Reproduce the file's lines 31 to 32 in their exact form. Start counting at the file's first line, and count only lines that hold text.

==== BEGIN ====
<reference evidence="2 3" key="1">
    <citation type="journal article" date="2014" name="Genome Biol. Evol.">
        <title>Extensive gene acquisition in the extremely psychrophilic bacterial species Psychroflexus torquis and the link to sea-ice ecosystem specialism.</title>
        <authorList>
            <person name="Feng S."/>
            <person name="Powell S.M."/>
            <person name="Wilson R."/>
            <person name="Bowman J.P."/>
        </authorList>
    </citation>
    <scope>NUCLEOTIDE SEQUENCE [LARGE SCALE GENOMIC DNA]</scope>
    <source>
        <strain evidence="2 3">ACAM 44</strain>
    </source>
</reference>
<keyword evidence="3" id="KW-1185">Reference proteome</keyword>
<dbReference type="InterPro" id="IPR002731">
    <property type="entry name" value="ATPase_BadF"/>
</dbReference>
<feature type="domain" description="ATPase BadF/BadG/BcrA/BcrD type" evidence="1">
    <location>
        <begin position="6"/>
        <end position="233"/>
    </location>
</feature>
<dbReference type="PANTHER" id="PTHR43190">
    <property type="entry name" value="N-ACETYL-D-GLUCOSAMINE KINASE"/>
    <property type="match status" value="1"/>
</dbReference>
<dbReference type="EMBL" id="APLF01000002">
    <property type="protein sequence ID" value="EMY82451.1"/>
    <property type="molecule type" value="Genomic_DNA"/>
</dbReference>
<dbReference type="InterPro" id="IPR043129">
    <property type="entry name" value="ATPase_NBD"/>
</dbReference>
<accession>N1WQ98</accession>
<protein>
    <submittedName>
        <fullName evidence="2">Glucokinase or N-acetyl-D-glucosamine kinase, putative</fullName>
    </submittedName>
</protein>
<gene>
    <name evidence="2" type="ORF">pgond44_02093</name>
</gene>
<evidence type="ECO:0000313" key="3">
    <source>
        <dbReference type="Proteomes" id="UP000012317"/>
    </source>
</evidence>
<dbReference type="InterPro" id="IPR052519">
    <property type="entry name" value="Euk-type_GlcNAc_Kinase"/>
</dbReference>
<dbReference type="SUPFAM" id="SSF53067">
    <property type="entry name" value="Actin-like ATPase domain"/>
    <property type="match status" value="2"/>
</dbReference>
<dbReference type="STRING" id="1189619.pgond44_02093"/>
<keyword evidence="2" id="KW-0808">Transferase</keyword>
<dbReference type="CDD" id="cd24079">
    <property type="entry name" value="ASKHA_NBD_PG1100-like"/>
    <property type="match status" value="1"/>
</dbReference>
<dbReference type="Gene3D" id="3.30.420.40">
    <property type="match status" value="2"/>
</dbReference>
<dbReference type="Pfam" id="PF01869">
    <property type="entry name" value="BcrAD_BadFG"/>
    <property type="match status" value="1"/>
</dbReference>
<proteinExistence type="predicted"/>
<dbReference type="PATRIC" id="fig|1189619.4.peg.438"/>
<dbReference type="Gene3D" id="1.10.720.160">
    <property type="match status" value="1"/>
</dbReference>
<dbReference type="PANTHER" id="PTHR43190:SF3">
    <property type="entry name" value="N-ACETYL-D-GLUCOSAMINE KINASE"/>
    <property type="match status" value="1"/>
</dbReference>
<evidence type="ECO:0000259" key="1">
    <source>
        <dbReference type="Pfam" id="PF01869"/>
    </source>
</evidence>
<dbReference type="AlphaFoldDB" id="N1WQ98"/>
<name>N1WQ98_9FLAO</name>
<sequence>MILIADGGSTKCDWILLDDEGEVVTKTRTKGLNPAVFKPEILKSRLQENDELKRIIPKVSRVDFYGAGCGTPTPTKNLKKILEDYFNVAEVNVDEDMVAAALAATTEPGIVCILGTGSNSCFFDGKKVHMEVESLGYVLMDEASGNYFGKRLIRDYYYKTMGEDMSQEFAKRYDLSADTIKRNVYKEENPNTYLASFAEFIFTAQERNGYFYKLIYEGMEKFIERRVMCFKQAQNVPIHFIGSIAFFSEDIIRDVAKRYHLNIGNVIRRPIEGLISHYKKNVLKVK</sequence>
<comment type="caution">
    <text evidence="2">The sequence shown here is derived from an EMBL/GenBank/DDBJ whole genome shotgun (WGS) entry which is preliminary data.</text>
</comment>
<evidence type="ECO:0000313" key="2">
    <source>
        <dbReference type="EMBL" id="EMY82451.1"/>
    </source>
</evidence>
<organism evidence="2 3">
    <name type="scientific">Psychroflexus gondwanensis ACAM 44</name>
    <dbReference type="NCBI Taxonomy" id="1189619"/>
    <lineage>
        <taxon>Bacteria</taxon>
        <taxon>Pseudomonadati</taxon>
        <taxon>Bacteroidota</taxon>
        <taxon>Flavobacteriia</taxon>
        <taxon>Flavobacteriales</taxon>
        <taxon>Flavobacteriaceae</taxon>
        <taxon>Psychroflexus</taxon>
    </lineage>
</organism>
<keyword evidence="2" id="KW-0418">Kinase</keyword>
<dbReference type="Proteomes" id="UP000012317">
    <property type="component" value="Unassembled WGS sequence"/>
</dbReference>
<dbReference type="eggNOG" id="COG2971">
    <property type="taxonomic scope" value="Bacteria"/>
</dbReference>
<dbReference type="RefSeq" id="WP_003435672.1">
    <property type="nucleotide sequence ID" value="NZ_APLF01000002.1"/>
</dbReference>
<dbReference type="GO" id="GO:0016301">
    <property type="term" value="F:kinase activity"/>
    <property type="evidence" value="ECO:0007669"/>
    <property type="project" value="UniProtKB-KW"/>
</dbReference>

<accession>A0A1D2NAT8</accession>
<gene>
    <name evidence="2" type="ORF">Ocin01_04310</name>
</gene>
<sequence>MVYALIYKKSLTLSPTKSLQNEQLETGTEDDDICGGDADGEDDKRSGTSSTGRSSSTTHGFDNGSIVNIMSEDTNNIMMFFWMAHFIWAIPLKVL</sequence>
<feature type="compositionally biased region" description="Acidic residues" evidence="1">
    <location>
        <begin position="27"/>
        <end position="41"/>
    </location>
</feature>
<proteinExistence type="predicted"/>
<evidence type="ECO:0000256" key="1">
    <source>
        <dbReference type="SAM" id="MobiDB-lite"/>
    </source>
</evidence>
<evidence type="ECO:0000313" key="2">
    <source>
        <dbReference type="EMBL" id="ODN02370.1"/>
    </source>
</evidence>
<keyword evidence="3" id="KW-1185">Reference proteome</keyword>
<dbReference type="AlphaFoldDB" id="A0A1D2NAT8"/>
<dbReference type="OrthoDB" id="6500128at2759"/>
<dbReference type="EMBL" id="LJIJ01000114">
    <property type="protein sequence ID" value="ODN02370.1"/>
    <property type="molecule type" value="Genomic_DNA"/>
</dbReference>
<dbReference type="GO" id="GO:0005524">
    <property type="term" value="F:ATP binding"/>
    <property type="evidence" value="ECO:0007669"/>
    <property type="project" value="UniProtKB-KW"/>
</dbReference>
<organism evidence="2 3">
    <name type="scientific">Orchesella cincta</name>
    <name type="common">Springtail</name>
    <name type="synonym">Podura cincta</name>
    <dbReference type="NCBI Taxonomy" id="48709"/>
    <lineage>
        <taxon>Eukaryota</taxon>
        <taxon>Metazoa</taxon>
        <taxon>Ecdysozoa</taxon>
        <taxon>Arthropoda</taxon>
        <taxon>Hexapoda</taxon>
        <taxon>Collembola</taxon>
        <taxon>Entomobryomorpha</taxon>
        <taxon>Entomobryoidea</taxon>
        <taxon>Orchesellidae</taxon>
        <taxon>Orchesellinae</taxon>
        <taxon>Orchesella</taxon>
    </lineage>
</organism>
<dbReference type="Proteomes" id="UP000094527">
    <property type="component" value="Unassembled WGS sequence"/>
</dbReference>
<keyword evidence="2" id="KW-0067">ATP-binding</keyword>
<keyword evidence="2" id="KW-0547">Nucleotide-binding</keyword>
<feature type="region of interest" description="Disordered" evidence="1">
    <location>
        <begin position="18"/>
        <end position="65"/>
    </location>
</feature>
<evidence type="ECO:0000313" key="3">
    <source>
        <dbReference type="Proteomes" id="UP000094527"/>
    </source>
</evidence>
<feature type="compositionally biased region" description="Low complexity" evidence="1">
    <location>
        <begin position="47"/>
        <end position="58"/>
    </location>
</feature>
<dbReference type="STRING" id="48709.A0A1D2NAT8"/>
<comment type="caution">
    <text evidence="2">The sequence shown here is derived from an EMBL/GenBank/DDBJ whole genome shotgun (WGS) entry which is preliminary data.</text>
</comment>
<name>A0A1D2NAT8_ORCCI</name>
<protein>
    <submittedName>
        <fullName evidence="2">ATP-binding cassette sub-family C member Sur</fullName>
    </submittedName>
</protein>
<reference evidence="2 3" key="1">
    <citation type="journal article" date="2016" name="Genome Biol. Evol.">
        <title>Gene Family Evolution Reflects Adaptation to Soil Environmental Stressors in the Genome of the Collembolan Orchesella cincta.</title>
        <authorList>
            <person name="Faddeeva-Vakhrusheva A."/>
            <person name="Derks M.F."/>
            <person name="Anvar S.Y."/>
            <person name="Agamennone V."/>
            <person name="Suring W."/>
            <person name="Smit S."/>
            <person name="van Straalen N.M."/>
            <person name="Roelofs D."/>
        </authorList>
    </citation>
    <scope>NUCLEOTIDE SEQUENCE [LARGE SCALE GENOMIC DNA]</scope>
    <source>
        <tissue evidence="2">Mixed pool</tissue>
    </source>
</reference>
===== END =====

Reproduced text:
    <property type="protein sequence ID" value="EMY82451.1"/>
    <property type="molecule type" value="Genomic_DNA"/>